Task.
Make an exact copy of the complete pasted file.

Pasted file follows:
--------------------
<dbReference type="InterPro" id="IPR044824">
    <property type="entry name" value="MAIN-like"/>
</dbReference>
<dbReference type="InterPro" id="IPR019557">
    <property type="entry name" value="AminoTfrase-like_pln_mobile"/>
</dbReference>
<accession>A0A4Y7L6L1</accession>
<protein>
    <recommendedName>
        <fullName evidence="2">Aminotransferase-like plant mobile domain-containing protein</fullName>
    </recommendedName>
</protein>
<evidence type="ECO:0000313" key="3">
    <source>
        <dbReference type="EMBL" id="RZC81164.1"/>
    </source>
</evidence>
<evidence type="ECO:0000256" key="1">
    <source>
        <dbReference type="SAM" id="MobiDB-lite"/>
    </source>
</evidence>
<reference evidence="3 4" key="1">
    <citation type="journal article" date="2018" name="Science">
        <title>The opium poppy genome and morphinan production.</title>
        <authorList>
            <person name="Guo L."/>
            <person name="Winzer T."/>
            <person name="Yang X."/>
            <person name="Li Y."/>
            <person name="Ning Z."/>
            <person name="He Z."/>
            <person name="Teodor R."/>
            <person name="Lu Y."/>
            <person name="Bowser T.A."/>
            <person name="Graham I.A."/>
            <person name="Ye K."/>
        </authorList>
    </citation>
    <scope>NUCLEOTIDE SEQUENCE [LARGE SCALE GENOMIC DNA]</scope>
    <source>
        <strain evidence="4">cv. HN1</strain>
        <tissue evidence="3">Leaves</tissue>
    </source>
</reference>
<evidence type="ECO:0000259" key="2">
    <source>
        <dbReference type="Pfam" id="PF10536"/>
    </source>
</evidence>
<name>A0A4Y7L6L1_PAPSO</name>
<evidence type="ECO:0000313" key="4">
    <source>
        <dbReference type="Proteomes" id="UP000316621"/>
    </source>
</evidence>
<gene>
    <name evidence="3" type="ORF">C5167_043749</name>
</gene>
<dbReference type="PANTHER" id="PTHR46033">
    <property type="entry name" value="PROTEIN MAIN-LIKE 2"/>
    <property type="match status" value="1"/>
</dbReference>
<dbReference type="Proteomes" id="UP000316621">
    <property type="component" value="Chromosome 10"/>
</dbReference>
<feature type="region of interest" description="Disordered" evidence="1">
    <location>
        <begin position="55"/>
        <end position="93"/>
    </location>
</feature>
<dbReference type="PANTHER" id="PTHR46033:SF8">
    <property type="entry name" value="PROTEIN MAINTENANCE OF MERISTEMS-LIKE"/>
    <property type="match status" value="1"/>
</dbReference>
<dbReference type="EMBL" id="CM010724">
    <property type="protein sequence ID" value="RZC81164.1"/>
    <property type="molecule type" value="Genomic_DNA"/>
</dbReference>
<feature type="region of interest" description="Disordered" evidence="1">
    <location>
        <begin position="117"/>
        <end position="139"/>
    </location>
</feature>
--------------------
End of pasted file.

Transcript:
<dbReference type="InterPro" id="IPR044824">
    <property type="entry name" value="MAIN-like"/>
</dbReference>
<dbReference type="InterPro" id="IPR019557">
    <property type="entry name" value="AminoTfrase-like_pln_mobile"/>
</dbReference>
<accession>A0A4Y7L6L1</accession>
<protein>
    <recommendedName>
        <fullName evidence="2">Aminotransferase-like plant mobile domain-containing protein</fullName>
    </recommendedName>
</protein>
<evidence type="ECO:0000313" key="3">
    <source>
        <dbReference type="EMBL" id="RZC81164.1"/>
    </source>
</evidence>
<evidence type="ECO:0000256" key="1">
    <source>
        <dbReference type="SAM" id="MobiDB-lite"/>
    </source>
</evidence>
<reference evidence="3 4" key="1">
    <citation type="journal article" date="2018" name="Science">
        <title>The opium poppy genome and morphinan production.</title>
        <authorList>
            <person name="Guo L."/>
            <person name="Winzer T."/>
            <person name="Yang X."/>
            <person name="Li Y."/>
            <person name="Ning Z."/>
            <person name="He Z."/>
            <person name="Teodor R."/>
            <person name="Lu Y."/>
            <person name="Bowser T.A."/>
            <person name="Graham I.A."/>
            <person name="Ye K."/>
        </authorList>
    </citation>
    <scope>NUCLEOTIDE SEQUENCE [LARGE SCALE GENOMIC DNA]</scope>
    <source>
        <strain evidence="4">cv. HN1</strain>
        <tissue evidence="3">Leaves</tissue>
    </source>
</reference>
<evidence type="ECO:0000259" key="2">
    <source>
        <dbReference type="Pfam" id="PF10536"/>
    </source>
</evidence>
<name>A0A4Y7L6L1_PAPSO</name>
<evidence type="ECO:0000313" key="4">
    <source>
        <dbReference type="Proteomes" id="UP000316621"/>
    </source>
</evidence>
<gene>
    <name evidence="3" type="ORF">C5167_043749</name>
</gene>
<dbReference type="PANTHER" id="PTHR46033">
    <property type="entry name" value="PROTEIN MAIN-LIKE 2"/>
    <property type="match status" value="1"/>
</dbReference>
<dbReference type="Proteomes" id="UP000316621">
    <property type="component" value="Chromosome 10"/>
</dbReference>
<feature type="region of interest" description="Disordered" evidence="1">
    <location>
        <begin position="55"/>
        <end position="93"/>
    </location>
</feature>
<dbReference type="PANTHER" id="PTHR46033:SF8">
    <property type="entry name" value="PROTEIN MAINTENANCE OF MERISTEMS-LIKE"/>
    <property type="match status" value="1"/>
</dbReference>
<dbReference type="EMBL" id="CM010724">
    <property type="protein sequence ID" value="RZC81164.1"/>
    <property type="molecule type" value="Genomic_DNA"/>
</dbReference>
<feature type="region of interest" description="Disordered" evidence="1">
    <location>
        <begin position="117"/>
        <end position="139"/>
    </location>
</feature>